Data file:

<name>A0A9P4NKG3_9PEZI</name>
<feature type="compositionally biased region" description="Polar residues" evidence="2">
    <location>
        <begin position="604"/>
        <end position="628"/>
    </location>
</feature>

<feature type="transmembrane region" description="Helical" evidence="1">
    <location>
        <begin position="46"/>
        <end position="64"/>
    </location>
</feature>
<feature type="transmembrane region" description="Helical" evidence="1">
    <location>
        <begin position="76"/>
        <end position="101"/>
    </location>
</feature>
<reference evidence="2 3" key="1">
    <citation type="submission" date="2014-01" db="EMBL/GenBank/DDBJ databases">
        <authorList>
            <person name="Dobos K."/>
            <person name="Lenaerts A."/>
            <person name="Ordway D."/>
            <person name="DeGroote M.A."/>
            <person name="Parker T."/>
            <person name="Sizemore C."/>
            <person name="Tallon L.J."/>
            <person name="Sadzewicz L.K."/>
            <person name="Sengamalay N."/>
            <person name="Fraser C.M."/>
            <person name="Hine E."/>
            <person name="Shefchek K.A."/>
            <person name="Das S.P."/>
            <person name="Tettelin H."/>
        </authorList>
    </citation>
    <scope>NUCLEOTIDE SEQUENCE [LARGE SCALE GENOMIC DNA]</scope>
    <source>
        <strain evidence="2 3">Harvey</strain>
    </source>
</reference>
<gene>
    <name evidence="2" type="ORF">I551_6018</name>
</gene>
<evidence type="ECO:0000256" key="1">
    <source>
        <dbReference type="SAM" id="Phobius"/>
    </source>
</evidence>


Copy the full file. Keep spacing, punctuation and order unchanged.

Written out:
<name>A0A9P4NKG3_9PEZI</name>
<feature type="compositionally biased region" description="Polar residues" evidence="2">
    <location>
        <begin position="604"/>
        <end position="628"/>
    </location>
</feature>

<feature type="transmembrane region" description="Helical" evidence="1">
    <location>
        <begin position="46"/>
        <end position="64"/>
    </location>
</feature>
<feature type="transmembrane region" description="Helical" evidence="1">
    <location>
        <begin position="76"/>
        <end position="101"/>
    </location>
</feature>
<reference evidence="2 3" key="1">
    <citation type="submission" date="2014-01" db="EMBL/GenBank/DDBJ databases">
        <authorList>
            <person name="Dobos K."/>
            <person name="Lenaerts A."/>
            <person name="Ordway D."/>
            <person name="DeGroote M.A."/>
            <person name="Parker T."/>
            <person name="Sizemore C."/>
            <person name="Tallon L.J."/>
            <person name="Sadzewicz L.K."/>
            <person name="Sengamalay N."/>
            <person name="Fraser C.M."/>
            <person name="Hine E."/>
            <person name="Shefchek K.A."/>
            <person name="Das S.P."/>
            <person name="Tettelin H."/>
        </authorList>
    </citation>
    <scope>NUCLEOTIDE SEQUENCE [LARGE SCALE GENOMIC DNA]</scope>
    <source>
        <strain evidence="2 3">Harvey</strain>
    </source>
</reference>
<gene>
    <name evidence="2" type="ORF">I551_6018</name>
</gene>
<evidence type="ECO:0000256" key="1">
    <source>
        <dbReference type="SAM" id="Phobius"/>
    </source>
</evidence>